Talofa! Or Greetings in Samoan, to this stunning island nation in the South Pacific. A Samoa vacation has something for every type of traveler, all while enjoying an extremely welcoming, traditional Polynesian lifestyle. Explore from reef to mountain, and visit a culture that has maintained much of its original structure despite modern influences.
Samoa consists of two main islands (Upolu and Savai’i) and four smaller islands, and is part of the same archipelago as the US territory, American Samoa. Despite early Colonial rule, Samoa has been a proud, independent nation since 1962.
- Samoa Travel Logistics
- Samoan Cultural Village
- Palolo Deep Marine Reserve
- Fugalei Market
- Piula Cave Pool
- Lalomanu Beach
- Namu’a Island
- To Sua Ocean Trench
- Togitigiga Waterfall
- Giant Clam Sanctuary
A Samoa Vacation
Our family spent one week on Upolu, which was just enough time to see all the major sights. The island is quite large, so allow plenty of time to drive between destinations. Samoa’s other main island, Savai’i, is even larger, but a bit more remote. We’re looking forward to traveling to Samoa again in the near future, and will head to Savai’i instead.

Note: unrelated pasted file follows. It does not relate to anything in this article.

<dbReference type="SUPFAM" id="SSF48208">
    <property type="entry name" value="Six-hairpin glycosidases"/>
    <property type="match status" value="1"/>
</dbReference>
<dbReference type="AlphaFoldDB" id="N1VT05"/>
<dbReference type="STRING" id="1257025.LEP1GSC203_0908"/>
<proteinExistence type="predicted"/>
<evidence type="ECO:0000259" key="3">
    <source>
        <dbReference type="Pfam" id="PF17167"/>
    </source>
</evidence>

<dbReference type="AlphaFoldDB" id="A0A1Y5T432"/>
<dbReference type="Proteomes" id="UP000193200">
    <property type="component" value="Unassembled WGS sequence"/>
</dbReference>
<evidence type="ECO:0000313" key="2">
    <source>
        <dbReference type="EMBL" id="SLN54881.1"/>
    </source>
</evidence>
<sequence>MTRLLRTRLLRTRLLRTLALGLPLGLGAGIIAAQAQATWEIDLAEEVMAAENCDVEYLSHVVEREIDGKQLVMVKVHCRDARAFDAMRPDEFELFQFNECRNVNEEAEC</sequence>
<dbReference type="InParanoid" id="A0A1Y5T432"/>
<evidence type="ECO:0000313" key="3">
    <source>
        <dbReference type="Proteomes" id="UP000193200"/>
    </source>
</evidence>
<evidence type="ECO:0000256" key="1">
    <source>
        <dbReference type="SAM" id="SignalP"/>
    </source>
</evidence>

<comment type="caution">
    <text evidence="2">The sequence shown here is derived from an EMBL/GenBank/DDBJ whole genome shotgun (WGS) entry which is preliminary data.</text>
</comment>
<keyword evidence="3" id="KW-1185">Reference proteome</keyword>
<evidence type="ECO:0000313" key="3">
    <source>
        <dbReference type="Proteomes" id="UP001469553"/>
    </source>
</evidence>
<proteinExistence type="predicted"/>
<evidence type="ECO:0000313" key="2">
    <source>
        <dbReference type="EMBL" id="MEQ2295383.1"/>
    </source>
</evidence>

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While there are tons of things to do in Samoa, we’re highlighting our favorites below.
For full details on routes and flights to and from Samoa, please see: The Ins and Outs of Flights to Samoa
- The currency of Samoa is the Samoan Tala (WST). The current USD to WST conversion is 1 : 2.61.
- Faleolo International airport outside Apia has a Western Union, and ANZ bank ATMs are abundant throughout Apia.
- Pre-paid local SIM card options are BlueSky and Digicel. Top up locations are common throughout Upolu. Make sure to bring your unlocked cell phone to take advantage of local SIMs.
- Electricity Adapter: If you plan on plugging in or charging any devices while in Samoa, don’t forget your adapter. We pack our Conair Adapter that converts our US 110-120V devices to most world wide electricity types.
- Apia Travel Insurance: Don’t forget to finalize your travel insurance before departing to Samoa.
The capital city Apia is located on the northern shore of Upolu, Samoa. The city is filled with delicious restaurants and cultural experiences, and the international airport is a jumping point for trips to New Zealand, Australia, Fiji, and other Pacific island nations.